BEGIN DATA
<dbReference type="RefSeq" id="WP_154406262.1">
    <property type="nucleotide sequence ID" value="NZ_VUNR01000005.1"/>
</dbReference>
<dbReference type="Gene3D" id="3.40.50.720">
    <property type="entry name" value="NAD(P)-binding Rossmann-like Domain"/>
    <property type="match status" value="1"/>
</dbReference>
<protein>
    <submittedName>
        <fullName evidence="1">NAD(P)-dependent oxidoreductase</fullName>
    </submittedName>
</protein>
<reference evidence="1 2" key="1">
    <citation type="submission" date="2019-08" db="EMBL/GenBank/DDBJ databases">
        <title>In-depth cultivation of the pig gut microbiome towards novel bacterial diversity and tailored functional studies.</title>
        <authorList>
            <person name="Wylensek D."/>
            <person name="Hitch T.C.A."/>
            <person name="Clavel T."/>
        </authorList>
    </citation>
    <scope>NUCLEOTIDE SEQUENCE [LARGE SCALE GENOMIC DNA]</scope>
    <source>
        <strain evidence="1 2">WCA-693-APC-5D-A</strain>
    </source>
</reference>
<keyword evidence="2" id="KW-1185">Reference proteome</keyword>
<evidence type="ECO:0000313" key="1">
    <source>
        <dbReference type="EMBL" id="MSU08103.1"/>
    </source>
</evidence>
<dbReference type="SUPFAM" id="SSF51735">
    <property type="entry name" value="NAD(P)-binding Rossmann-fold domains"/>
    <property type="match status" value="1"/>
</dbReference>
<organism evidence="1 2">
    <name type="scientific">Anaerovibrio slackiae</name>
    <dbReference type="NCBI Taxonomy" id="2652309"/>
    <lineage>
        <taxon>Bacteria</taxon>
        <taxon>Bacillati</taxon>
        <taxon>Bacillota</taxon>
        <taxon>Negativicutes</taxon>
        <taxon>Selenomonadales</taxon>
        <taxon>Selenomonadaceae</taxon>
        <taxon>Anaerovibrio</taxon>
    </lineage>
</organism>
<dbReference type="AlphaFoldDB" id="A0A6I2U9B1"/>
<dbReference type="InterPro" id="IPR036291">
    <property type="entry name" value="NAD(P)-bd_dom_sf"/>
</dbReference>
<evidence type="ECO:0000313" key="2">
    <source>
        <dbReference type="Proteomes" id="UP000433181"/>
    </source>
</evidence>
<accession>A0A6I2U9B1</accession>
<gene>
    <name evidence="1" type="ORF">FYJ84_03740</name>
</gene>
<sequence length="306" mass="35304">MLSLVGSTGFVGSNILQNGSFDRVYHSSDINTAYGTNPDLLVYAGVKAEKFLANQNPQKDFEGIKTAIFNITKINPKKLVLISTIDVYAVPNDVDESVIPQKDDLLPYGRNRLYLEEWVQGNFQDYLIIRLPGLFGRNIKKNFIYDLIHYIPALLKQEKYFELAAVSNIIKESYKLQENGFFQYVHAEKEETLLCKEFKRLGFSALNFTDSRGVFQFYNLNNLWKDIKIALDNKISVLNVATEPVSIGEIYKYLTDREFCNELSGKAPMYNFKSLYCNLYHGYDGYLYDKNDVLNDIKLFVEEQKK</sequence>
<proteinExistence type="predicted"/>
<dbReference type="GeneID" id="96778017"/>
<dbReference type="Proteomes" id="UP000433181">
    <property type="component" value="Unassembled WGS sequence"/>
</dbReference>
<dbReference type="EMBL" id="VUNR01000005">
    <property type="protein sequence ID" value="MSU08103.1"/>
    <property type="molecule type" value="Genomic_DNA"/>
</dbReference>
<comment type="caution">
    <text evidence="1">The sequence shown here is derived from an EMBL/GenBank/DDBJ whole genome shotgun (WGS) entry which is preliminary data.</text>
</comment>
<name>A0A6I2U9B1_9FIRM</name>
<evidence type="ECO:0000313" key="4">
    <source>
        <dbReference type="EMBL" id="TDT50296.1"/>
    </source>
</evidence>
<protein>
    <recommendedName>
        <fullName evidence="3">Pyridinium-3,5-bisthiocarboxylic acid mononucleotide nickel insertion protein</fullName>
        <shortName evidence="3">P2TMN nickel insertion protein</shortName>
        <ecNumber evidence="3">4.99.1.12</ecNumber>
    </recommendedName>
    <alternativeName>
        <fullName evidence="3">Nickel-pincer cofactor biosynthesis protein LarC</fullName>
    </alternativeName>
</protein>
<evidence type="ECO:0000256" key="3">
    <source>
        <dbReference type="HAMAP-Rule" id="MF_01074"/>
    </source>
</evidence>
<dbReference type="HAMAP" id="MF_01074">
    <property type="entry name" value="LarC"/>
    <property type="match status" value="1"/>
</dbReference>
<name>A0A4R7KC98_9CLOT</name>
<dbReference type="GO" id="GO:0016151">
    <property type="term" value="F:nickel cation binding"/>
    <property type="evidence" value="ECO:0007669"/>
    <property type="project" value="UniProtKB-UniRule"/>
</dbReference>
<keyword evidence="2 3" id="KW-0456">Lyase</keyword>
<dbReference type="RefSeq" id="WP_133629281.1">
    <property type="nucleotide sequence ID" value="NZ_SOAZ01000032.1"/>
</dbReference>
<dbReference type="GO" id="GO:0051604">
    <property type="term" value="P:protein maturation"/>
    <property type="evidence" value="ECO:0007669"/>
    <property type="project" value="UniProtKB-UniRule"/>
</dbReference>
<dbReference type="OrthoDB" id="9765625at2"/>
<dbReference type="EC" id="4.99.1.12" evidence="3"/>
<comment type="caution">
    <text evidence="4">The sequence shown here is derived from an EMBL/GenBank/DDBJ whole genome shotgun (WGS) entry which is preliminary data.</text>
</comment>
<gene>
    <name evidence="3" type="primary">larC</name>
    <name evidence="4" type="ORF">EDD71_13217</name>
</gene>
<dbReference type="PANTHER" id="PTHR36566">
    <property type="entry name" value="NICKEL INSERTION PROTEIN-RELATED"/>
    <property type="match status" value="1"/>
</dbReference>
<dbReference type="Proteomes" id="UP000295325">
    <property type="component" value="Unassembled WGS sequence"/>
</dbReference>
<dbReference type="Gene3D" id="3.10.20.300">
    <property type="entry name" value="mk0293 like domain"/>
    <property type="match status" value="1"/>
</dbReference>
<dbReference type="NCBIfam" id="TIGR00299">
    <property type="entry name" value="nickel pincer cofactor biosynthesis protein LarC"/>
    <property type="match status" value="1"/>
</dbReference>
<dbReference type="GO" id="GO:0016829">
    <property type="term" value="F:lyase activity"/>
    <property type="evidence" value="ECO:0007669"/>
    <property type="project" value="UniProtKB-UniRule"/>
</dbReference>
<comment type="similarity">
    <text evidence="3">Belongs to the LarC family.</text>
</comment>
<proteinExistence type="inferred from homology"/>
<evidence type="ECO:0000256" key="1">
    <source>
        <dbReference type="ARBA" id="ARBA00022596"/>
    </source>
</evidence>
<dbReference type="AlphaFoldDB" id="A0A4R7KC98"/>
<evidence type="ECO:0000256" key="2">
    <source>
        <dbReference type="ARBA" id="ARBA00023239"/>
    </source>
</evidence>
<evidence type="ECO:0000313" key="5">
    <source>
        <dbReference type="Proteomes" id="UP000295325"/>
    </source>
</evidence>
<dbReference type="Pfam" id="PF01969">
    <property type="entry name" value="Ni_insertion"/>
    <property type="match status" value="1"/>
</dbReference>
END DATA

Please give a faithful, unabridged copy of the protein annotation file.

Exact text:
<dbReference type="RefSeq" id="WP_154406262.1">
    <property type="nucleotide sequence ID" value="NZ_VUNR01000005.1"/>
</dbReference>
<dbReference type="Gene3D" id="3.40.50.720">
    <property type="entry name" value="NAD(P)-binding Rossmann-like Domain"/>
    <property type="match status" value="1"/>
</dbReference>
<protein>
    <submittedName>
        <fullName evidence="1">NAD(P)-dependent oxidoreductase</fullName>
    </submittedName>
</protein>
<reference evidence="1 2" key="1">
    <citation type="submission" date="2019-08" db="EMBL/GenBank/DDBJ databases">
        <title>In-depth cultivation of the pig gut microbiome towards novel bacterial diversity and tailored functional studies.</title>
        <authorList>
            <person name="Wylensek D."/>
            <person name="Hitch T.C.A."/>
            <person name="Clavel T."/>
        </authorList>
    </citation>
    <scope>NUCLEOTIDE SEQUENCE [LARGE SCALE GENOMIC DNA]</scope>
    <source>
        <strain evidence="1 2">WCA-693-APC-5D-A</strain>
    </source>
</reference>
<keyword evidence="2" id="KW-1185">Reference proteome</keyword>
<evidence type="ECO:0000313" key="1">
    <source>
        <dbReference type="EMBL" id="MSU08103.1"/>
    </source>
</evidence>
<dbReference type="SUPFAM" id="SSF51735">
    <property type="entry name" value="NAD(P)-binding Rossmann-fold domains"/>
    <property type="match status" value="1"/>
</dbReference>
<organism evidence="1 2">
    <name type="scientific">Anaerovibrio slackiae</name>
    <dbReference type="NCBI Taxonomy" id="2652309"/>
    <lineage>
        <taxon>Bacteria</taxon>
        <taxon>Bacillati</taxon>
        <taxon>Bacillota</taxon>
        <taxon>Negativicutes</taxon>
        <taxon>Selenomonadales</taxon>
        <taxon>Selenomonadaceae</taxon>
        <taxon>Anaerovibrio</taxon>
    </lineage>
</organism>
<dbReference type="AlphaFoldDB" id="A0A6I2U9B1"/>
<dbReference type="InterPro" id="IPR036291">
    <property type="entry name" value="NAD(P)-bd_dom_sf"/>
</dbReference>
<evidence type="ECO:0000313" key="2">
    <source>
        <dbReference type="Proteomes" id="UP000433181"/>
    </source>
</evidence>
<accession>A0A6I2U9B1</accession>
<gene>
    <name evidence="1" type="ORF">FYJ84_03740</name>
</gene>
<sequence length="306" mass="35304">MLSLVGSTGFVGSNILQNGSFDRVYHSSDINTAYGTNPDLLVYAGVKAEKFLANQNPQKDFEGIKTAIFNITKINPKKLVLISTIDVYAVPNDVDESVIPQKDDLLPYGRNRLYLEEWVQGNFQDYLIIRLPGLFGRNIKKNFIYDLIHYIPALLKQEKYFELAAVSNIIKESYKLQENGFFQYVHAEKEETLLCKEFKRLGFSALNFTDSRGVFQFYNLNNLWKDIKIALDNKISVLNVATEPVSIGEIYKYLTDREFCNELSGKAPMYNFKSLYCNLYHGYDGYLYDKNDVLNDIKLFVEEQKK</sequence>
<proteinExistence type="predicted"/>
<dbReference type="GeneID" id="96778017"/>
<dbReference type="Proteomes" id="UP000433181">
    <property type="component" value="Unassembled WGS sequence"/>
</dbReference>
<dbReference type="EMBL" id="VUNR01000005">
    <property type="protein sequence ID" value="MSU08103.1"/>
    <property type="molecule type" value="Genomic_DNA"/>
</dbReference>
<comment type="caution">
    <text evidence="1">The sequence shown here is derived from an EMBL/GenBank/DDBJ whole genome shotgun (WGS) entry which is preliminary data.</text>
</comment>
<name>A0A6I2U9B1_9FIRM</name>
<evidence type="ECO:0000313" key="4">
    <source>
        <dbReference type="EMBL" id="TDT50296.1"/>
    </source>
</evidence>
<protein>
    <recommendedName>
        <fullName evidence="3">Pyridinium-3,5-bisthiocarboxylic acid mononucleotide nickel insertion protein</fullName>
        <shortName evidence="3">P2TMN nickel insertion protein</shortName>
        <ecNumber evidence="3">4.99.1.12</ecNumber>
    </recommendedName>
    <alternativeName>
        <fullName evidence="3">Nickel-pincer cofactor biosynthesis protein LarC</fullName>
    </alternativeName>
</protein>
<evidence type="ECO:0000256" key="3">
    <source>
        <dbReference type="HAMAP-Rule" id="MF_01074"/>
    </source>
</evidence>
<dbReference type="HAMAP" id="MF_01074">
    <property type="entry name" value="LarC"/>
    <property type="match status" value="1"/>
</dbReference>
<name>A0A4R7KC98_9CLOT</name>
<dbReference type="GO" id="GO:0016151">
    <property type="term" value="F:nickel cation binding"/>
    <property type="evidence" value="ECO:0007669"/>
    <property type="project" value="UniProtKB-UniRule"/>
</dbReference>
<keyword evidence="2 3" id="KW-0456">Lyase</keyword>
<dbReference type="RefSeq" id="WP_133629281.1">
    <property type="nucleotide sequence ID" value="NZ_SOAZ01000032.1"/>
</dbReference>
<dbReference type="GO" id="GO:0051604">
    <property type="term" value="P:protein maturation"/>
    <property type="evidence" value="ECO:0007669"/>
    <property type="project" value="UniProtKB-UniRule"/>
</dbReference>
<dbReference type="OrthoDB" id="9765625at2"/>
<dbReference type="EC" id="4.99.1.12" evidence="3"/>
<comment type="caution">
    <text evidence="4">The sequence shown here is derived from an EMBL/GenBank/DDBJ whole genome shotgun (WGS) entry which is preliminary data.</text>
</comment>
<gene>
    <name evidence="3" type="primary">larC</name>
    <name evidence="4" type="ORF">EDD71_13217</name>
</gene>
<dbReference type="PANTHER" id="PTHR36566">
    <property type="entry name" value="NICKEL INSERTION PROTEIN-RELATED"/>
    <property type="match status" value="1"/>
</dbReference>
<dbReference type="Proteomes" id="UP000295325">
    <property type="component" value="Unassembled WGS sequence"/>
</dbReference>
<dbReference type="Gene3D" id="3.10.20.300">
    <property type="entry name" value="mk0293 like domain"/>
    <property type="match status" value="1"/>
</dbReference>
<dbReference type="NCBIfam" id="TIGR00299">
    <property type="entry name" value="nickel pincer cofactor biosynthesis protein LarC"/>
    <property type="match status" value="1"/>
</dbReference>
<dbReference type="GO" id="GO:0016829">
    <property type="term" value="F:lyase activity"/>
    <property type="evidence" value="ECO:0007669"/>
    <property type="project" value="UniProtKB-UniRule"/>
</dbReference>
<comment type="similarity">
    <text evidence="3">Belongs to the LarC family.</text>
</comment>
<proteinExistence type="inferred from homology"/>
<evidence type="ECO:0000256" key="1">
    <source>
        <dbReference type="ARBA" id="ARBA00022596"/>
    </source>
</evidence>
<dbReference type="AlphaFoldDB" id="A0A4R7KC98"/>
<evidence type="ECO:0000256" key="2">
    <source>
        <dbReference type="ARBA" id="ARBA00023239"/>
    </source>
</evidence>
<evidence type="ECO:0000313" key="5">
    <source>
        <dbReference type="Proteomes" id="UP000295325"/>
    </source>
</evidence>
<dbReference type="Pfam" id="PF01969">
    <property type="entry name" value="Ni_insertion"/>
    <property type="match status" value="1"/>
</dbReference>